• Cost savings from ‘rightsizing’ care packages, promoting independence, signposting to community providers and using moving and handling equipment, assistive technology, telecare and environmental enablers.

Further Benefits

During our work with Nottinghamshire, an audited sample of 153 reviews, found reductions in care costs on 46/153 cases (30%), with 11 increases. These adjustments produced net yearly savings of £109,588.74 and represent only a small proportion of the total reviews completed. The procurement cost of this sample is slightly over £30,000, demonstrating a significant sustainable saving.

Additionally, we analysed our double-handed care review project in Kirklees which demonstrated implementation of alternative interventions, equipment or adaptation solutions to reduce care in 54% of cases. This work included assessing the effectiveness of providing ceiling track hoists as opposed to manual hoists and recommending both simple and complex items of equipment to enable single handed care.

By using a multidisciplinary team, we can deliver alternative solutions through focus on reablement and increasing independence. Our team works collaboratively to identify the best solutions, with service users’ wishes at the centre. This person-centred approach ensures that changes are sustainable, by offering informed choice and engagement in decision-making. Below are case examples of this from our work:

  1. A bed bound client living with her adult daughter in receipt of a care package of x4 double handed calls per day to attend to personal care. Carers often found the client in soiled pads at the AM call. She was provided with a ceiling track hoist, Wendylett sheets and wedge positioning cushion to enable single handed care. The care package was reduced significantly, and her daughter was trained to use the equipment. Therefore, the client was able to have her pad changed during the night by her daughter, promoting her dignity and tissue viability. The client benefitted financially as her assessed financial contribution was reduced following the reduction in her package of care.
  2. An elderly lady living alone with dementia had an old boiler, causing condensation and damp. We assisted her application for an Affordable Warmth Grant, providing a new boiler and cavity wall insulation.
  3. A housing association tenant in 4-bed house was affected by the spare bedroom charge. We helped her apply to the housing list for a 1-bed ground floor flat with LAS, for which she would get full housing benefit. This released a family house for a homeless family under the Homelessness Act.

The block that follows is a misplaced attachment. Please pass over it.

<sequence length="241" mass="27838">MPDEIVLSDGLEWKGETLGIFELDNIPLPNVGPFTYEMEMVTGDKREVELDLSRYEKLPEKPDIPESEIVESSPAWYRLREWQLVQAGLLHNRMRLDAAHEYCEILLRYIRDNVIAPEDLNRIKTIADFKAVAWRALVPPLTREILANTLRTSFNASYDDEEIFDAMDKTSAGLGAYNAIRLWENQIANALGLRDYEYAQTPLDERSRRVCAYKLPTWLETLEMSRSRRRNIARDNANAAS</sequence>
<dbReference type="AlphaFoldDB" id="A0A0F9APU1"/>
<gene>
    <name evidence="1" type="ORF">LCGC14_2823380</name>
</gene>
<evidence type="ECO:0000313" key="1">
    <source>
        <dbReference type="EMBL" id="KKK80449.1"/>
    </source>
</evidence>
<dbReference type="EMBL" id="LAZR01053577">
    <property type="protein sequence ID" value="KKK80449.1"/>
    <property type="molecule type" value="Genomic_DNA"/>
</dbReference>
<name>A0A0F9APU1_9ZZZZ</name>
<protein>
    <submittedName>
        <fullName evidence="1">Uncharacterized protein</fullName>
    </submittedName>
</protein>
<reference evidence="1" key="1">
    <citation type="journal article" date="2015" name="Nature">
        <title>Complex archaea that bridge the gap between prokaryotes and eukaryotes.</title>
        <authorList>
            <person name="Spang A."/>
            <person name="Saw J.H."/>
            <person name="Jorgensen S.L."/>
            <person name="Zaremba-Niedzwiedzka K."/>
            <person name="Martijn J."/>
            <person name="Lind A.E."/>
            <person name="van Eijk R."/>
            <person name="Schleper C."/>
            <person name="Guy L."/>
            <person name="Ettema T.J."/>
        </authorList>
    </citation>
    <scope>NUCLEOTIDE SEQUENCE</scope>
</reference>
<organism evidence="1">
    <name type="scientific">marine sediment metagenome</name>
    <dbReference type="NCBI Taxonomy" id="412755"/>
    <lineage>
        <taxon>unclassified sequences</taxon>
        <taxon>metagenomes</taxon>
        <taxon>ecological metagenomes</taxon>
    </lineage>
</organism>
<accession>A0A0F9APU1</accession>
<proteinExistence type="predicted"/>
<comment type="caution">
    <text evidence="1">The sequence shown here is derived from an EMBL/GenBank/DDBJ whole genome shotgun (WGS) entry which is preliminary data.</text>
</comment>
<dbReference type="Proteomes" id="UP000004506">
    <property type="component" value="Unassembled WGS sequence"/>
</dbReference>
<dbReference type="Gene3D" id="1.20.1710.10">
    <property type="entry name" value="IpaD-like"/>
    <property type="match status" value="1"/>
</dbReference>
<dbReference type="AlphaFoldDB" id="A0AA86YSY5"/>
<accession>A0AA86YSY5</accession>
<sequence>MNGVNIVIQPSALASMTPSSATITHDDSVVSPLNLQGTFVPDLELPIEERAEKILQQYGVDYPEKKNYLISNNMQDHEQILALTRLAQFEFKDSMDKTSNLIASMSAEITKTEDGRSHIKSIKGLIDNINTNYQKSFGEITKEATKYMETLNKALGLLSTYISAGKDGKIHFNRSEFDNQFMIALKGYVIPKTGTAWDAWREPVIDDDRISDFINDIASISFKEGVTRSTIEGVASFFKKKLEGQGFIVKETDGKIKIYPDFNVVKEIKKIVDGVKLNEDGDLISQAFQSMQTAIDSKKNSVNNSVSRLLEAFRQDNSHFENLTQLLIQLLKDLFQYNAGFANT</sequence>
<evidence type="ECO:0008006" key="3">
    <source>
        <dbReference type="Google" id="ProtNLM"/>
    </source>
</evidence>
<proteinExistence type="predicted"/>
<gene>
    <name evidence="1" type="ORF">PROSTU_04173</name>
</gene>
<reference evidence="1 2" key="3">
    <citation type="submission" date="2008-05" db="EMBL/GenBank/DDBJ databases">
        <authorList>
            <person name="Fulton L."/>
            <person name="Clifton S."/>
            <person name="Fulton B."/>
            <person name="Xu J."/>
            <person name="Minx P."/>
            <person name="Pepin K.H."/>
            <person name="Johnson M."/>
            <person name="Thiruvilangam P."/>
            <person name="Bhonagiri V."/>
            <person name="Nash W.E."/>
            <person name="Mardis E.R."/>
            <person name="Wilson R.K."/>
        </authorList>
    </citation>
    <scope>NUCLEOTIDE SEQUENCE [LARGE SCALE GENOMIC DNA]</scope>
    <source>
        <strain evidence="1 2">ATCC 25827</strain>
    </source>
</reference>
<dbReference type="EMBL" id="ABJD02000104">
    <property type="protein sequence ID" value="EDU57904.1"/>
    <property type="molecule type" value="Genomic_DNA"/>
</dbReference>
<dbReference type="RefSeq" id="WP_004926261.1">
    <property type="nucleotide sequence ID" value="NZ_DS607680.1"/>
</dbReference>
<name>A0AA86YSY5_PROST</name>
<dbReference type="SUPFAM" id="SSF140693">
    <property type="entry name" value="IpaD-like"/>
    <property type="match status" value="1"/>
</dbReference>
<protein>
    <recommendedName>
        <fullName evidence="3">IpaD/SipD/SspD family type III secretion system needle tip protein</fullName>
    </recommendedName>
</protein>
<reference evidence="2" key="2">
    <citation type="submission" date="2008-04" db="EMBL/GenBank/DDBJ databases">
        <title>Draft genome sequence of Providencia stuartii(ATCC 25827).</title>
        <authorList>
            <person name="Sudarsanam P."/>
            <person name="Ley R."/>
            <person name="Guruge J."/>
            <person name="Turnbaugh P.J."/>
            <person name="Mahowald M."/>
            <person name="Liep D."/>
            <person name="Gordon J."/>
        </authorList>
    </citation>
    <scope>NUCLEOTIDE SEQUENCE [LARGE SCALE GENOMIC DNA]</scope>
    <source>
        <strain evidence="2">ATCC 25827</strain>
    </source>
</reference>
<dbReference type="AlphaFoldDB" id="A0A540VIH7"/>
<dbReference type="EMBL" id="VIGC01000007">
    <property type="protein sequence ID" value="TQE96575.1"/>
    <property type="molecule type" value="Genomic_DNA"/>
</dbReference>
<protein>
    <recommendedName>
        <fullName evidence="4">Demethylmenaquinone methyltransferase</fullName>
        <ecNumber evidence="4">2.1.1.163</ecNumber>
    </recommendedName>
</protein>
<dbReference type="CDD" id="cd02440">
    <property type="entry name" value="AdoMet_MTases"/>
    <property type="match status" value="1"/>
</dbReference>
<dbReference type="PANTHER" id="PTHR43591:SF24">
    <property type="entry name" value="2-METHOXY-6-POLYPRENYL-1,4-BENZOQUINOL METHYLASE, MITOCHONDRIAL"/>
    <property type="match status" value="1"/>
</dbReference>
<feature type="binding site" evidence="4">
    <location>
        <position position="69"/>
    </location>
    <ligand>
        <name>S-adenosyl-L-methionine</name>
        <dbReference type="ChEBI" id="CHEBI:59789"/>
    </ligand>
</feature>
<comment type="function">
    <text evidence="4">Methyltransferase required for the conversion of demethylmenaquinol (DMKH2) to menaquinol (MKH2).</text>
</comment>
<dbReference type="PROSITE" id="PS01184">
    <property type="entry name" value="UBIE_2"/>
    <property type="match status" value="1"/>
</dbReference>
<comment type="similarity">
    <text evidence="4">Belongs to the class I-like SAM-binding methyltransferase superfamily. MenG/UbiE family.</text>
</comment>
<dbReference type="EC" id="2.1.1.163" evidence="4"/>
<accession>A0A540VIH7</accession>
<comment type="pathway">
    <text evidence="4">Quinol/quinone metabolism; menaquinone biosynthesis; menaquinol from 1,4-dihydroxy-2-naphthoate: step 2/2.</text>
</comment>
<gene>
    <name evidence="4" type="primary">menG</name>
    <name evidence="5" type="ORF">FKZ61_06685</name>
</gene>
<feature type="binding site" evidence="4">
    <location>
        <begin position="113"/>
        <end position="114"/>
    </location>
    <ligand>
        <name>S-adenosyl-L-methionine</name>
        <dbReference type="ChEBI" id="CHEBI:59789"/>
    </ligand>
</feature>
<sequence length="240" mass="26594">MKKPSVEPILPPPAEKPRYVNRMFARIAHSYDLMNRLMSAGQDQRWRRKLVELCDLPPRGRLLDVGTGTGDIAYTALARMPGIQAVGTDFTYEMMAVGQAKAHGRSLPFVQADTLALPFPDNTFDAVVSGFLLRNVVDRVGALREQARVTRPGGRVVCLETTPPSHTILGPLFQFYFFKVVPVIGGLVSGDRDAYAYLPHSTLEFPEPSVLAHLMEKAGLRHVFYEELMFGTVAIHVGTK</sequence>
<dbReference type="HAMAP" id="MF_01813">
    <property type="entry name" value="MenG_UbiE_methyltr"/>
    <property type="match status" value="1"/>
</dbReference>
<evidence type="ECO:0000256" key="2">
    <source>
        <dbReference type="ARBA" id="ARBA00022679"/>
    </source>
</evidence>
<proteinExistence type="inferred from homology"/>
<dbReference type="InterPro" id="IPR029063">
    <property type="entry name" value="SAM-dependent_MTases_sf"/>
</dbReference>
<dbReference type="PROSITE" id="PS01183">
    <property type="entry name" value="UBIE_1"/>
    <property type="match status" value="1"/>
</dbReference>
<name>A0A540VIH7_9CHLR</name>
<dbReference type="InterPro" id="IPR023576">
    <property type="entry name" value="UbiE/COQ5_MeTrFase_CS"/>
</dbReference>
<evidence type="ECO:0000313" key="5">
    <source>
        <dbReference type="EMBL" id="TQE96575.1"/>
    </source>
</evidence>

4. As part of a SHC assessment, the OT determined from the service user’s care file that the carers were not using all the time that they had been allocated on a frequent basis. The OT completed a tally chart of time actually used and had the care call reduced from one hour to 45 minutes. The OT felt more confident to do this than previous Social Workers had, as there was moving and handling plan in place.
  5. On a SHC project we went to see a gentleman who was plus size and independently mobile with two carers. The only reason there were two carers was ‘in case he should fall’, however if the gentleman did fall, they would not be able stop this from happening so our OT reduced the carers to one and instead provided a falls plan.
  6. On review, it was discovered that, for a service user with a double-up care call, one carer would wash up and fix lunch while the other completed personal care, and they then both left early. Our OT reduced the carers to one but increased the time allocation for that one carer.
  7. On a SHC our OT found a Care company specified that two carers were required to roll a lady. One carer was always late, and the service user was compliant with no pain or high tone and already had a CT hoist. The OT prescribed a wedge and turning sling and reduced the carer to one and the carer always arrived on time.

Our OTs have found the most effective approach is to contact the care provider first, explain the review or assessment, and that we are looking at ensuring that carers time is used efficiently to enable maximum capacity in the county. Our OT will then provide feedback to and discuss the outcomes with the care provider afterwards and communicate with the service user as to the benefits of their recommendations. This approach has meant we could work together with the care providers to provide a better service while keeping service users and care providers on board.